File this in the category of things that prove our similarities rather than our differences.
Staff writers at the Bangor Daily News picked the top-10 stories to watch in the coming year. The wording on the issues may be off slightly, but generally speaking these are some of the very same issues – selecting politicians and getting them to do their jobs, state budget problems, finding renewable energy to sustain us, affordable health care, medical marijuana, protecting and balancing wildlife – faced here in California.
Here is a link to the story and the BDN list:
1. Governor’s race – This will be a big deal in California, too, what with the way things are here and the way things have gone with the Governator. He got into office as a result of a recall election, but his popularity numbers are pretty low now. He wasn’t exactly a government action hero. It seems like the recall was more of a waste than people realized when it happened. Maine will require strong leadership in the coming years to deal with the challenges ahead. I wish that upon Maine.
2. State budget woes – Same here. The economy has hit everyone very hard, including governments. The thing about governments, of course, is that lawmakers often fail to be creative in generating revenue and cutting expenses. Increasing taxes and fees and trimming essential programs is only going to hurt the common person. It’s time for politicians to do the job for which they were elected – run government within the means their bosses – taxpayers – dictate. I may sound a bit conservative on this point, but I’m more than a little fed up with politicians working the system to their personal benefit when they should be doing things to benefit their constituency.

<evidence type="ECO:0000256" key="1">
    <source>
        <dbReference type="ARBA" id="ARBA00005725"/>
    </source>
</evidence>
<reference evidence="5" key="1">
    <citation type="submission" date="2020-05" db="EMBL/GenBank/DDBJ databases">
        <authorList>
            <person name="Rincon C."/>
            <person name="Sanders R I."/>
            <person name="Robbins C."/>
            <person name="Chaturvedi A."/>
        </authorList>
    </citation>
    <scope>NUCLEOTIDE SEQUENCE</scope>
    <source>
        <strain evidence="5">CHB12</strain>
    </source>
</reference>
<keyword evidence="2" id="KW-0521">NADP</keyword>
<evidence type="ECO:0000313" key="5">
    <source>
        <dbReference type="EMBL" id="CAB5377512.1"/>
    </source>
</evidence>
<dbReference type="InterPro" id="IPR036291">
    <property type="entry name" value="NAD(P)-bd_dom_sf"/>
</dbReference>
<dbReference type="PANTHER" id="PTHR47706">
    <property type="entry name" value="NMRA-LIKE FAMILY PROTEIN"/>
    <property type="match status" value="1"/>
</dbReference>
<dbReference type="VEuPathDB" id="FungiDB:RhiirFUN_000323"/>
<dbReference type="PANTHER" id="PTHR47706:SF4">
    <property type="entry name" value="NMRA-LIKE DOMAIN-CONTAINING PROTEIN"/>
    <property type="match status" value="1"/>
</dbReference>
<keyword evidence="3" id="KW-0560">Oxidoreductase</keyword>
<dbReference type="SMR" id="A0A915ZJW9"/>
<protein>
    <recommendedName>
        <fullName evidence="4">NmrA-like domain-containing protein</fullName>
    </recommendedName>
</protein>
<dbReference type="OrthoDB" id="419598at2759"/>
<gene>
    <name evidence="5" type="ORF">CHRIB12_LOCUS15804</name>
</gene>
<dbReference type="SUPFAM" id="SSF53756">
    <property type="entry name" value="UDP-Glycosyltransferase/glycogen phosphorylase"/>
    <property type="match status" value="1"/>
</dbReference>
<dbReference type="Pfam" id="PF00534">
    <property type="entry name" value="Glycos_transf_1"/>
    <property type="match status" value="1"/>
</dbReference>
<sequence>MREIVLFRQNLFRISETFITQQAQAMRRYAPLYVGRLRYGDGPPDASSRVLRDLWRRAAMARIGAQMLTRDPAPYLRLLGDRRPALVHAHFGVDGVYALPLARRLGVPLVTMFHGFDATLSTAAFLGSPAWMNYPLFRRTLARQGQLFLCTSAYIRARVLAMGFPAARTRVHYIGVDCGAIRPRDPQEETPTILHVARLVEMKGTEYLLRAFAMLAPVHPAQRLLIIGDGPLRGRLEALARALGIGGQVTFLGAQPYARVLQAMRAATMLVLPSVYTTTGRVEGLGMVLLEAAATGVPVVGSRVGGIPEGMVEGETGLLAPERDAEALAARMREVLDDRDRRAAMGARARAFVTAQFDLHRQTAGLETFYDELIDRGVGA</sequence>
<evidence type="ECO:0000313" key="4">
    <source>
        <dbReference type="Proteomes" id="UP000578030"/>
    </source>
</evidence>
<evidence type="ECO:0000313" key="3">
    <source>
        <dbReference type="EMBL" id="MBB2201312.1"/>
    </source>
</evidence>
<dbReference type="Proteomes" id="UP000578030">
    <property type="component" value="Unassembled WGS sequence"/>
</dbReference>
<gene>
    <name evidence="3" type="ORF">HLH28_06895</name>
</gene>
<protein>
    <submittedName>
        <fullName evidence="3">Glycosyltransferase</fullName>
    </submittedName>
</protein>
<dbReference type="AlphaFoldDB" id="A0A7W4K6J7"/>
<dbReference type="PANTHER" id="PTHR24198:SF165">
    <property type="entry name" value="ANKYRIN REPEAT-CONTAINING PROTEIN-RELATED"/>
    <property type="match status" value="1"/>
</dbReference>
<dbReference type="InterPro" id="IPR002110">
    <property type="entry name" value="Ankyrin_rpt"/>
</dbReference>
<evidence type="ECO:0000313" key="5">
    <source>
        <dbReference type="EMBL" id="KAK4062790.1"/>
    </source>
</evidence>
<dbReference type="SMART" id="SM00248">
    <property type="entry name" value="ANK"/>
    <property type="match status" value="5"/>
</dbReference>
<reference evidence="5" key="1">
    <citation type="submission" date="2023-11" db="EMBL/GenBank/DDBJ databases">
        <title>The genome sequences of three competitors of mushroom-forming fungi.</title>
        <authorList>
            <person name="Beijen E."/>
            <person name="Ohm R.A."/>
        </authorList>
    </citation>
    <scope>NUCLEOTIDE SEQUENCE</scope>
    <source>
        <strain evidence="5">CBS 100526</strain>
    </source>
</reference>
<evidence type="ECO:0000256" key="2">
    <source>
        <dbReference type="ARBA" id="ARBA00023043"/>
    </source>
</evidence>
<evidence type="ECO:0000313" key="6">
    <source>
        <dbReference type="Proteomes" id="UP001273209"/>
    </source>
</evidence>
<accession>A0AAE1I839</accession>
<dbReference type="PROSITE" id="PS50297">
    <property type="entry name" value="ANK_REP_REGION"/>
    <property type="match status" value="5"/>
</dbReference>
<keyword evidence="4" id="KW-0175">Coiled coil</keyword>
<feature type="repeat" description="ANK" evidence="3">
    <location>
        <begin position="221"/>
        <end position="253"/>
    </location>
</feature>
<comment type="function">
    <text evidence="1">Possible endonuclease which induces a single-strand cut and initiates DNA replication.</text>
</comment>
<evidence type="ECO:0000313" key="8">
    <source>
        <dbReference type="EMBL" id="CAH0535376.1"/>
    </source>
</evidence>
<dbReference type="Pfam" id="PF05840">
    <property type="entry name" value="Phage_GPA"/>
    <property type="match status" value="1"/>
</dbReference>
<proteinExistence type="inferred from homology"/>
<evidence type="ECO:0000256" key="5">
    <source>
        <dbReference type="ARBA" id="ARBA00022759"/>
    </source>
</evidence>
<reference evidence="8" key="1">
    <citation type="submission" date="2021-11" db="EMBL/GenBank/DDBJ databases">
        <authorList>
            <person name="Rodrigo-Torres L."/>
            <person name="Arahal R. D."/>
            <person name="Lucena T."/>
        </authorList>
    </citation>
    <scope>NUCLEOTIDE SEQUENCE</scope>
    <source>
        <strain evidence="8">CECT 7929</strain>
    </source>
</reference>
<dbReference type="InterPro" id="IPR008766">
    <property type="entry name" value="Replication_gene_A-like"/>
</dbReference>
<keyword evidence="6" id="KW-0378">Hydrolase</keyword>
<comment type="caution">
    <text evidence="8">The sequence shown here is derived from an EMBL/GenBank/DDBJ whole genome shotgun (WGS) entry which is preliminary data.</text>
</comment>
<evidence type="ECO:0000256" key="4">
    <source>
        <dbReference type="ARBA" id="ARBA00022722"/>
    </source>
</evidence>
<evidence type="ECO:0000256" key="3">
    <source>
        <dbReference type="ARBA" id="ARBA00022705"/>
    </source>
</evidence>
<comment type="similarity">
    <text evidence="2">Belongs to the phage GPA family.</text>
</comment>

3. Wind power expansion – I like green. I like wind power. I recognize there are critics. I may be missing something – it wouldn’t be the first time – but the biggest criticisms seem to revolve around viewscape and noise issues. Power companies that will profit from wind farms must deal with these issues quickly and move this along. We as a nation are addicted to oil, and a vast portion of that oil comes from regions that simply are no longer friendly toward the United States. Wind farms have been in California for decades and it is time more regions at least consider wind power to help lessen out dependency on foreign oil.